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Uterine mullerian adenosarcoma with sarcomatous overgrowth fatal recurrence within two weeks of diagnosis: a case report

  • Mirna H Farhat1Email author,
  • Elie M Hobeika2,
  • Ghada Moumneh3 and
  • Anwar H Nassar2
Journal of Medical Case Reports20071:103

DOI: 10.1186/1752-1947-1-103

Received: 06 March 2007

Accepted: 25 September 2007

Published: 25 September 2007

Abstract

Mullerian adenosarcoma with sarcomatous overgrowth (MASO) is a rare variant of uterine sarcomas, associated with postoperative recurrence, metastases and a fatal outcome. The mean age at diagnosis is 54.5 years. A 37-year-old nullipara presented with irregular vaginal bleeding, a normal pelvic examination, and an initially negative ultrasound. Repeat ultrasound one month later revealed an 11-cm heterogeneous pelvic mass. She underwent total abdominal hysterectomy and bilateral salpingo-oophorectomy. Pathology confirmed uterine MASO. Computed tomography 2 weeks postoperatively showed a huge mass compatible with recurrence. Patient died 2 weeks later. MASO is rarely diagnosed in women in their 4th decade. This case stresses that these aggressive tumors should be considered in the differential of patients with vaginal bleeding and pelvic masses irrespective of their age.

Background

Uterine sarcomas generally account for less than 4% of all uterine malignancies with the subtype adenosarcoma comprising only 8% of cases, reflecting the rarity of this entity [1]. Mullerian adenosarcoma with sarcomatous overgrowth (MASO) is a rare variant of uterine adenosarcomas first described in 1989 [2] and usually occurs in the sixth decade of life [3]. We report a 37-year-old woman who was diagnosed with MASO and died within a month of diagnosis.

Case history

A 37-year-old nullipara, previously healthy, presented with a 3-month history of irregular heavy menstrual bleeding. Ultrasound of the pelvis showed normal pelvic structures and the absence of any masses. Shortly afterwards, she started to report dull left lower quadrant abdominal pain, increased abdominal girth, and malodorous greenish vaginal discharge. A repeat ultrasound performed a month later showed a huge amount of abdominal ascites and a heterogeneous formation measuring ~11 cm in the pelvis. Liver, pancreas, kidney, spleen and bladder were normal. Abdominal tap was done and bloody fluid was aspirated. Cytology of the fluid showed numerous malignant cells. A computed tomography (CT) of the abdomen and pelvis revealed a big heterogeneous tumor in the pelvis with thickening and irregularity of the peritoneum.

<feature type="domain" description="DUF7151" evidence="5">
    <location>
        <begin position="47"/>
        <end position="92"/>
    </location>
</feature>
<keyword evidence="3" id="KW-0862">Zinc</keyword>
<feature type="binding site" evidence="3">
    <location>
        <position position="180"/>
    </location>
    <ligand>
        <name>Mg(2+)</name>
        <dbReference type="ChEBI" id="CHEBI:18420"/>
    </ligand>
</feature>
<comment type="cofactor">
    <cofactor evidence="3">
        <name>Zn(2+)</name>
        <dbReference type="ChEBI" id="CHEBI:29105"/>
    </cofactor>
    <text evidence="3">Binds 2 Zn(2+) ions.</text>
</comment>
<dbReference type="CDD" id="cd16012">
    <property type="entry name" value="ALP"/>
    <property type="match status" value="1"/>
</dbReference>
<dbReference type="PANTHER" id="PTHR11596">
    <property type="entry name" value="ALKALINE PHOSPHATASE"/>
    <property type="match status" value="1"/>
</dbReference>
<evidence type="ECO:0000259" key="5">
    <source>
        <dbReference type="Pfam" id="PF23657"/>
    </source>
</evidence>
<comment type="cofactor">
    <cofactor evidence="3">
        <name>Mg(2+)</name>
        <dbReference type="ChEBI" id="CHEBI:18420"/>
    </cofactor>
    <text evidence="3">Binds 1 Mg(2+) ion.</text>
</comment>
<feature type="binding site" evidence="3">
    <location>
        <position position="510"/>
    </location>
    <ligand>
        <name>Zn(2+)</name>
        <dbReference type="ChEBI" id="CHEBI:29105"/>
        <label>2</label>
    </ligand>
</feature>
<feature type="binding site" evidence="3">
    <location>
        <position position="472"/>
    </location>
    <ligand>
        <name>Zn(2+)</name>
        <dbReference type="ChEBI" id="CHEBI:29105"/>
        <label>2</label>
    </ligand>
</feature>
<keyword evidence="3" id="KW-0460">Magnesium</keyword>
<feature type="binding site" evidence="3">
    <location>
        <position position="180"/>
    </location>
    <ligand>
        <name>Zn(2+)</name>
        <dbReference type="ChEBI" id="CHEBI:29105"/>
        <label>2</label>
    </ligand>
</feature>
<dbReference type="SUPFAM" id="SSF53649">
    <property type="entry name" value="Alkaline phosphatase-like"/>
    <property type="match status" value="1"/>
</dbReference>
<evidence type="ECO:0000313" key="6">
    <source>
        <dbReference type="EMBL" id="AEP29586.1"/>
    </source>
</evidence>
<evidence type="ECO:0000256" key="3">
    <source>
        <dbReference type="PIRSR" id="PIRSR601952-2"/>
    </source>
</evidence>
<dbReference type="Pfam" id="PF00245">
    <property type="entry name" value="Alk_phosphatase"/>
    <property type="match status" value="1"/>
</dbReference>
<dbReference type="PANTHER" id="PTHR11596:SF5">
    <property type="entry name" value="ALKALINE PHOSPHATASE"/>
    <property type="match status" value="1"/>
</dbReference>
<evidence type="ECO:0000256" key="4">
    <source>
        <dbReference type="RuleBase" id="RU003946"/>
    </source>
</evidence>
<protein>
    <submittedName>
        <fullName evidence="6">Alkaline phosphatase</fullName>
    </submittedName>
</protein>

The patient underwent a total abdominal hysterectomy with bilateral salpingooophorectomy and omentectomy. A 3-kg tumor floating in the peritoneum was evacuated. The tumor revealed abundant surface ulceration associated with necrosis.

Histology of the polypoid mass revealed a biphasic tumor composed of benign epithelial elements and a sarcomatous stroma (Figure 1). Most of these large benign cystically dilated endometrial glands were cuffed by a packed hypercellular layer of malignant stromal cells (Figure 2). The stromal component arised from the endometrial stroma and was admixed with foci of undifferentiated cells with large polygonal, elongated and round hyperchromatic nuclei with very high mitotic figures (up to 18/10 HPF), many of which were bizarre and atypical. Also noted were abundant scattered plumped large round cells with deeply eosinophilic cytoplasm and eccentric nuclei resembling rhabdomyoblasts (Figure 3). Areas of pure sarcoma were abundant. The stroma contained abundant network of capillary-type blood vessels. Foci of necrosis and abundant hemorrhage were seen. Abundant lymphatic permeation of small sarcomatous tissue was noted within the tumor bulk. The tumor invaded into the inner half of the myometrium and focal extension into the stroma of the endocervix was noted.
https://static-content.springer.com/image/art%3A10.1186%2F1752-1947-1-103/MediaObjects/13256_2007_Article_103_Fig1_HTML.jpg
Figure 1

Low power: A biphasic tumor composed of benign epithelial elements and a sarcomatous stroma.

https://static-content.springer.com/image/art%3A10.1186%2F1752-1947-1-103/MediaObjects/13256_2007_Article_103_Fig2_HTML.jpg
Figure 2

High Power: Many of these large benign cystically dilated glands are cuffed by packed hypercellular layer of malignant stromal cells (thick arrow). The epithelial component consists of scattered irregular dilated benign endometrial glands lined by a single layer of low columnar epithelium (thin arrow).

https://static-content.springer.com/image/art%3A10.1186%2F1752-1947-1-103/MediaObjects/13256_2007_Article_103_Fig3_HTML.jpg
Figure 3

Note the scattered plumped large round cells with deeply eosinophilic cytoplasm and eccentric nuclei that resemble rhabdomyoblasts (arrow).

A panel of immunohistochemical stains, including smooth muscle actin (SMA), muscle specific actin (MSA), desmin, S-100, CD10, multiCK, epithelial membrane antigen (EMA), and vimentin were performed and cells were positive for MSA and vimentin. The findings were consistent with MASO. The sarcoma was of the undifferentiated endometrial stromal type with rhabdomyosarcomatous differentiation. Two weeks later, the patient's abdomen increased in size again. Ultrasound of the abdomen showed a huge mass, and tumor recurrence was considered. Spiral CT revealed extensive peritoneal carcinomatosis. Patient died after 2 weeks of disease recurrence before adjuvant therapy could be administered.

Discussion

Mullerian adenosarcomas of the uterus rarely present in premenopausal women. It is even more unusual to diagnose the rare variant MASO in this age group with a reported mean age at diagnosis of 54.5 years [3]. The most common presenting symptom is abnormal vaginal bleeding (71%) ranging from spotting to menorrhagia, as in our patient. One can argue that a uterine curettage for the 3-month history of heavy and irregular vaginal bleeding would have resulted in an earlier diagnosis of her disease. However, whether this would have had any implications on the prognosis remains unanswered.